As they just over sold 10,000 in 1925,1926 1927, 1928,& 1929 total (yep they were still selling Model T's till March 1929) not many of the large tire chassis have survived or the Olsen Extension ones, though Alan Bennet in an old post alluded to one being for sale in South Australia.
What Ford Australia did was get body builders in each state to supply their own design body for a fixed price. The photo below is from their sales catalogue.
These trucks had 5:1 steering but no other alterations appear to have been made, I often wonder how heavy the steering would have been?
This is the Victorian version.
I like the look of the beefier front wheels and tyres. Makes it look more like heavier trucks of the period.
The picture posted below is the body style for the State of Queensland. ( Picture from the same source as Peter's )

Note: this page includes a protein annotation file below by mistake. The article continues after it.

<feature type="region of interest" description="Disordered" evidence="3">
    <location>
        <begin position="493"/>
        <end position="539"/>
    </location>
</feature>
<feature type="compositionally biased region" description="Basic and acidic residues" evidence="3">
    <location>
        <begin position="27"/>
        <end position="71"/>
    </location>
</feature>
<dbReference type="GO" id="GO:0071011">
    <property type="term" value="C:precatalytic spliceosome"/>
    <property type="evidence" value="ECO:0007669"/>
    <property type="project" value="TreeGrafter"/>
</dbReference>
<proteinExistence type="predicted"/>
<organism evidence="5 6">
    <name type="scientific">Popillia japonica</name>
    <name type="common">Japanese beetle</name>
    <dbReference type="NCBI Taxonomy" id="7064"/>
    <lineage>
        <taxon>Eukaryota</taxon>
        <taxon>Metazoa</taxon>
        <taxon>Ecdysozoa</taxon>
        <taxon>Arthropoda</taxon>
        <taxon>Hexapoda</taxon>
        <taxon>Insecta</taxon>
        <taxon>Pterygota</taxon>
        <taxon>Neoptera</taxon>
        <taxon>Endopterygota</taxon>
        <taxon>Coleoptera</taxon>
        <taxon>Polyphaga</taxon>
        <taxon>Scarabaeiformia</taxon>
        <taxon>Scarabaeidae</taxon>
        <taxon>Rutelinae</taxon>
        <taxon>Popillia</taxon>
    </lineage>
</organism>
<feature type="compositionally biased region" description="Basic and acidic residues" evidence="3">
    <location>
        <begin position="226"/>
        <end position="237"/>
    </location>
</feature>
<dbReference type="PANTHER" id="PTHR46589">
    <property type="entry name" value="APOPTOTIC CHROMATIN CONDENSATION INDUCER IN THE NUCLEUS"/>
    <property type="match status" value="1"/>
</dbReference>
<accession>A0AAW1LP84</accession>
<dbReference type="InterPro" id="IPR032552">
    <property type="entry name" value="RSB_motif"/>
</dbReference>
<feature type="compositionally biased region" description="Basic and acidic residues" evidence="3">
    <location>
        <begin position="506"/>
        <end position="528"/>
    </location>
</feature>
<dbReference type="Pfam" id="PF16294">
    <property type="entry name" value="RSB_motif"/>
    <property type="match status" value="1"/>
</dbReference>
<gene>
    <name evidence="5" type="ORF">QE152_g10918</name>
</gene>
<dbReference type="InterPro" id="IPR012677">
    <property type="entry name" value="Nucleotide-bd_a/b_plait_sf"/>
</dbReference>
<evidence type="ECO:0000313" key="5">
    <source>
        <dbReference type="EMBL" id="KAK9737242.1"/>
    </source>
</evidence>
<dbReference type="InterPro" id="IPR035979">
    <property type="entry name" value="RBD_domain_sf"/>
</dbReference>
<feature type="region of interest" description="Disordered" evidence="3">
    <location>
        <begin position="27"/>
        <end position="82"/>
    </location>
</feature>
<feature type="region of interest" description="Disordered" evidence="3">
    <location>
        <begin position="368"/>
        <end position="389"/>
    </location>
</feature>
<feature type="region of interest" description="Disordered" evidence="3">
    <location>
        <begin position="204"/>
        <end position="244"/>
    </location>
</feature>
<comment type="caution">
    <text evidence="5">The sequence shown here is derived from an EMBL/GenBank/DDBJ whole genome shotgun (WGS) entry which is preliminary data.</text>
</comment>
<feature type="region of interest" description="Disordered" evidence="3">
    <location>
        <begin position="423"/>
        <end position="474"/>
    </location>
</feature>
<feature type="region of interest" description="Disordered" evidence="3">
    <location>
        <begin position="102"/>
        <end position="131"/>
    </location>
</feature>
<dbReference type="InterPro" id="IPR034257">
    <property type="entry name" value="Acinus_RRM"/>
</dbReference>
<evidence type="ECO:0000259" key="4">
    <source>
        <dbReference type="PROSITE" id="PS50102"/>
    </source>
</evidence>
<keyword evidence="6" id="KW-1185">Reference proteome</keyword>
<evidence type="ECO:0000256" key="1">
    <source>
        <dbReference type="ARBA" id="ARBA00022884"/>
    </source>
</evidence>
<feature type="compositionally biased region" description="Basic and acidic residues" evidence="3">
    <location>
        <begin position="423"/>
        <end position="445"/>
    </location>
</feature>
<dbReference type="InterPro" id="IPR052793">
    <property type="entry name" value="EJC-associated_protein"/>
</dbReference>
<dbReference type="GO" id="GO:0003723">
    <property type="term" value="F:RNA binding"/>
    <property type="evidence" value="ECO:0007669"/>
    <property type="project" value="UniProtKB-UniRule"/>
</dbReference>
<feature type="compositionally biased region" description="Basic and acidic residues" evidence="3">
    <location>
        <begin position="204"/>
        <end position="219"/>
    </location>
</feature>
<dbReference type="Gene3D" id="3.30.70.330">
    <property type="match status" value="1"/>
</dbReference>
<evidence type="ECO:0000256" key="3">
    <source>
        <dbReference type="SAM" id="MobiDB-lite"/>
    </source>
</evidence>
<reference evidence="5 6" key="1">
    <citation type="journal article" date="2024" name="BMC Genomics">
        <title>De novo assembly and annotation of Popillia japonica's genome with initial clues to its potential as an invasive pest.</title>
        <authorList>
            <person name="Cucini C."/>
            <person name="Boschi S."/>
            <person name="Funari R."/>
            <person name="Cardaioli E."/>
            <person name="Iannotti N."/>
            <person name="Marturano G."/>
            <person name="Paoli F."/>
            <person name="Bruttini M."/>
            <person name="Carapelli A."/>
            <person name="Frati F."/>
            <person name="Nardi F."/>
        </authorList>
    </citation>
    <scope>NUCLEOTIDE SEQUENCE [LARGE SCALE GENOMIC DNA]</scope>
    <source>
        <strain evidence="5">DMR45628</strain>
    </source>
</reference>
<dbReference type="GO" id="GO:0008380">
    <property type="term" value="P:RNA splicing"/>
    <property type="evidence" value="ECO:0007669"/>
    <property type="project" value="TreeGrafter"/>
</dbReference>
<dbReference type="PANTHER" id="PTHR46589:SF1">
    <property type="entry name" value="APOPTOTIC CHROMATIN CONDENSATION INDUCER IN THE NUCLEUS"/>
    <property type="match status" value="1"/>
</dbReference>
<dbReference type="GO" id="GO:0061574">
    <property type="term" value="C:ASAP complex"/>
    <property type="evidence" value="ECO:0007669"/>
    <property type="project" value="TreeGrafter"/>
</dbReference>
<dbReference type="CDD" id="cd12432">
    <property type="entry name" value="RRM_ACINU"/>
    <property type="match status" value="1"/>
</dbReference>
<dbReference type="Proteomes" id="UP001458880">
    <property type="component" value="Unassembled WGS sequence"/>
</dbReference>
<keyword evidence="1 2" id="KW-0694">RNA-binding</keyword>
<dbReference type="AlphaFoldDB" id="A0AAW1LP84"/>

All the Ton Trucks for Ford Australia ( July 1925 - 1929 ) had the larger tyres, and as Peter said they had a contract with individual suppliers in each State here in Australia.
This would have made them prime cases for the adaptation of the Olson Extension.
Are there any of our Canadian, New Zealand, or South African, Forum Members who can substantiate whether Ford Motor Company of Canada would have promoted the Olson Extension as a recognised accessory , as the Ruckstell Axles were.
Best regards, John Page, Australia.
Fun thread!When I saw some of these pictures before, I was curious about the hub/spindle setup to get the 20" rims on the front axle. Does anyone know the details? I assume the fronts are 20". I have been told these were AUS/Canadian options only but cannot substantiate that. I have fooled with a few ideas to do this, but it is lower on the list of things to tackle for me at this point. I have seen some pictures of Olson extensions around before on TT's here in the states. One was on mine from the previous owner and removed before I bought it if I recall.
There is a truck pictured in Google images that wears 20" wheels all around.